By Jennifer Young
When Charles N. Agree designed his Art Deco dance hall for entrepreneurial partners Edward J. Strata and Edward J. Davis, he probably never envisioned that a shock rocker named Alice Cooper would be fooling with a live chicken on its stage, but one thing about the Grande—its story could almost be described as a textbook example of identity crisis.
At one point during its history, it even served as a roller rink. Agree and his clients built the Grande Ballroom at 8952 Grand River Avenue in 1928 to give Detroit a place to dance. While initially a venue for jazz and big band sounds, the legendary ballroom would ultimately be dubbed the ‘birthplace of punk’ and grew up to become an amp-strewn venue for rock-and-roll acts like Janis Joplin, The Who, Pink Floyd and a gloriously denim-clad, angelic young Celt named Robert Plant and his little old band called Led Zeppelin.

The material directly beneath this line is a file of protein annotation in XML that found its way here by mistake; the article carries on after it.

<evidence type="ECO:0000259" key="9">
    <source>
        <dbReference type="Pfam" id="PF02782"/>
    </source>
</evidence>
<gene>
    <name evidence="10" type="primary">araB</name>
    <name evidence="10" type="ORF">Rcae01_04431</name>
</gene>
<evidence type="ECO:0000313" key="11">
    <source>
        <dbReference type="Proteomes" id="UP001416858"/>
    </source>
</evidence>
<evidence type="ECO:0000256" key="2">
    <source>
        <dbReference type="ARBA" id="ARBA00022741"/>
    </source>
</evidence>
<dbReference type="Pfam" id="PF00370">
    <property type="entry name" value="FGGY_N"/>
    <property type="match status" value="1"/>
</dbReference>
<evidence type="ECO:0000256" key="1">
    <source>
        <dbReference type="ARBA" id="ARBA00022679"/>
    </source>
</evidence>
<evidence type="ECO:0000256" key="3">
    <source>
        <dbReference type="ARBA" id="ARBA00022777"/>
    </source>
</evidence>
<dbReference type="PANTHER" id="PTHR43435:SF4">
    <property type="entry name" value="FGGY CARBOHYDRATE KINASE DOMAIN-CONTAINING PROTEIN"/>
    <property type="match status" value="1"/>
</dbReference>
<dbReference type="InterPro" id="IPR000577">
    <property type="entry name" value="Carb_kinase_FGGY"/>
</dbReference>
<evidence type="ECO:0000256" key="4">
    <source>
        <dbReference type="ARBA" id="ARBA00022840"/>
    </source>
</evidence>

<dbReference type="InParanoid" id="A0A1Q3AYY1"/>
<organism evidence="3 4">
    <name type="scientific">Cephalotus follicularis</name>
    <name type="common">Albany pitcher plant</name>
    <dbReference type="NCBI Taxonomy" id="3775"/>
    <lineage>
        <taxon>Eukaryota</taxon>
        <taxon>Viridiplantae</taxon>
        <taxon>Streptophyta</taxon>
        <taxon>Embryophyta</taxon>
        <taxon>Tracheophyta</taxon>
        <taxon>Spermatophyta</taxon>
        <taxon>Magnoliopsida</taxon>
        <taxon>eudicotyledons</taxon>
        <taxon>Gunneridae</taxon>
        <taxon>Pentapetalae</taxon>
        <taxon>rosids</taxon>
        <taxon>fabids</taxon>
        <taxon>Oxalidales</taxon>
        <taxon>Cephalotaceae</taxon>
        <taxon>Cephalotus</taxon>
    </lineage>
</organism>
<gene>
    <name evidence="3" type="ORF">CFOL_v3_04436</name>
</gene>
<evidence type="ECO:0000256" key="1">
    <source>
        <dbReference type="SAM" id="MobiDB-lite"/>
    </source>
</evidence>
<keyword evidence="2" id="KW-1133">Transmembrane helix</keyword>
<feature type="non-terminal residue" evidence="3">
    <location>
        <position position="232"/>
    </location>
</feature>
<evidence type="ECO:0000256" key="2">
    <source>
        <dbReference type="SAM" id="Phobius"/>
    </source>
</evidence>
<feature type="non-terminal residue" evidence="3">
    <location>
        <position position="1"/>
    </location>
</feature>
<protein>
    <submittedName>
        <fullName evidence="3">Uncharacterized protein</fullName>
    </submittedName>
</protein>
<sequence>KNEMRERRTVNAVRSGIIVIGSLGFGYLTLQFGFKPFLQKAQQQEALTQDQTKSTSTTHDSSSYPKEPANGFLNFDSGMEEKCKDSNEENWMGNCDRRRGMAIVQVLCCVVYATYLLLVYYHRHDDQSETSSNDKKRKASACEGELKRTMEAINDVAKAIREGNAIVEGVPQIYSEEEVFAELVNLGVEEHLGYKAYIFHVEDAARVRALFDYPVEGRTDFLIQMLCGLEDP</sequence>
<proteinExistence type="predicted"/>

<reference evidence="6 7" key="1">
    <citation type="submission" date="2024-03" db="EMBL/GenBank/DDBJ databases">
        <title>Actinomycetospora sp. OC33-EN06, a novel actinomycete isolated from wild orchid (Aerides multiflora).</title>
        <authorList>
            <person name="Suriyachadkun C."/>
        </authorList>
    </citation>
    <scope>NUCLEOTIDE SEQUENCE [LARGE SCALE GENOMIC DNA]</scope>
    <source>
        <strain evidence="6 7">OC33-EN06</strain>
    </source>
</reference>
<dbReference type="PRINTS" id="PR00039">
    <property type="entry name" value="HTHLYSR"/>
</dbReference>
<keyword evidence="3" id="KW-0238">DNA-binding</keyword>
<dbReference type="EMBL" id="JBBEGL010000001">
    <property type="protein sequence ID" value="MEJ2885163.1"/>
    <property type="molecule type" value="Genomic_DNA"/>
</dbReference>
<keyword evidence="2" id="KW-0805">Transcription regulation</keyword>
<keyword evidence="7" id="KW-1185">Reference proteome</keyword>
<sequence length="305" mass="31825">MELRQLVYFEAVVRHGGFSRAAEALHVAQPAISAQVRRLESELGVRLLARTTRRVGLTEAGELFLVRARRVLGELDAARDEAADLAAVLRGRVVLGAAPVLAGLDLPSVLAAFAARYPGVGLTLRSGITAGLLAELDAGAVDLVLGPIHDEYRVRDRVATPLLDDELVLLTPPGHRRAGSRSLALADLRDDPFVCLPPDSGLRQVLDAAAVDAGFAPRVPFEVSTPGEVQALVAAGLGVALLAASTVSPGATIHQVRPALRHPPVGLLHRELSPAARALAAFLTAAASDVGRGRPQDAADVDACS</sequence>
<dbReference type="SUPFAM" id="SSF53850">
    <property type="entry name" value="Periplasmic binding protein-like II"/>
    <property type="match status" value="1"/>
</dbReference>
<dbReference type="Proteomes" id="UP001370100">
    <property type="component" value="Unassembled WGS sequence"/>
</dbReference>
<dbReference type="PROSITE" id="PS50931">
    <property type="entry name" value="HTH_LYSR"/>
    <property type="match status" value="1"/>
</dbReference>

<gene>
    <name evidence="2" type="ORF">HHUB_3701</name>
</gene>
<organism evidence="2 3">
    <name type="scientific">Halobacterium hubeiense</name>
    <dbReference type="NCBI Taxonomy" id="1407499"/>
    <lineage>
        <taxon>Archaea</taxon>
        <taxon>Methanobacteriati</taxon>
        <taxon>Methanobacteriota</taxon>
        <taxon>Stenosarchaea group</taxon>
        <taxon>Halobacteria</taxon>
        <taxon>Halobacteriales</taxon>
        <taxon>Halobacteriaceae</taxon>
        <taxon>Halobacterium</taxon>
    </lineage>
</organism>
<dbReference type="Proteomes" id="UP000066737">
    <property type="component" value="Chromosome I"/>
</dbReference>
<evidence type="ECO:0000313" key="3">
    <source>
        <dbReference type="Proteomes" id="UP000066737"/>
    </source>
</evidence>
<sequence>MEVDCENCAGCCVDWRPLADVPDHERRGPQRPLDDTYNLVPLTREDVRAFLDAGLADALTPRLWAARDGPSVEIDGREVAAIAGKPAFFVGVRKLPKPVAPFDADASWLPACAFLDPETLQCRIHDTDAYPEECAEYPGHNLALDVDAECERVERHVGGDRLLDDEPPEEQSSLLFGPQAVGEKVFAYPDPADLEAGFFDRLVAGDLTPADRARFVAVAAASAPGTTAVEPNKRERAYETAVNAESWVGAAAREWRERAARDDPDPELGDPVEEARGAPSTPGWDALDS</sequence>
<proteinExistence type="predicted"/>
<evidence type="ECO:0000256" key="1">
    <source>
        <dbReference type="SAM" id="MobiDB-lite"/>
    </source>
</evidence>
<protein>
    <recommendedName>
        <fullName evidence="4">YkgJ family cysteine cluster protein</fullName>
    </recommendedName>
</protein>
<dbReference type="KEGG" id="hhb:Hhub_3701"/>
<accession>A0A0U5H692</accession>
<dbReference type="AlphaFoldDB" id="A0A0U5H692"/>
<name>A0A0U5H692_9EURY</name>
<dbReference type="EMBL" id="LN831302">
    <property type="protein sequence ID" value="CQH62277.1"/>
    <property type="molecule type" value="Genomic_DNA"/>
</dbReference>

Before the Grande became synonymous with the Detroit rock scene, it enjoyed a glamorous reputation as one of the city’s premier dance halls. Eastern Detroit had the Vanity Ballroom, but the west had the Grande with its Moorish arches, blade marquee, and hardwood dance floor that could accommodate as many as 1,500 dancers. The Grande Ballroom is a square-shaped two-story building; its lower level originally provided storefront space, enough room for up to six retailers, including a department store. The upper level was devoted to dance hall space. Upon its completion, dancers arrived eager to dance to the music of big bands or jazz acts.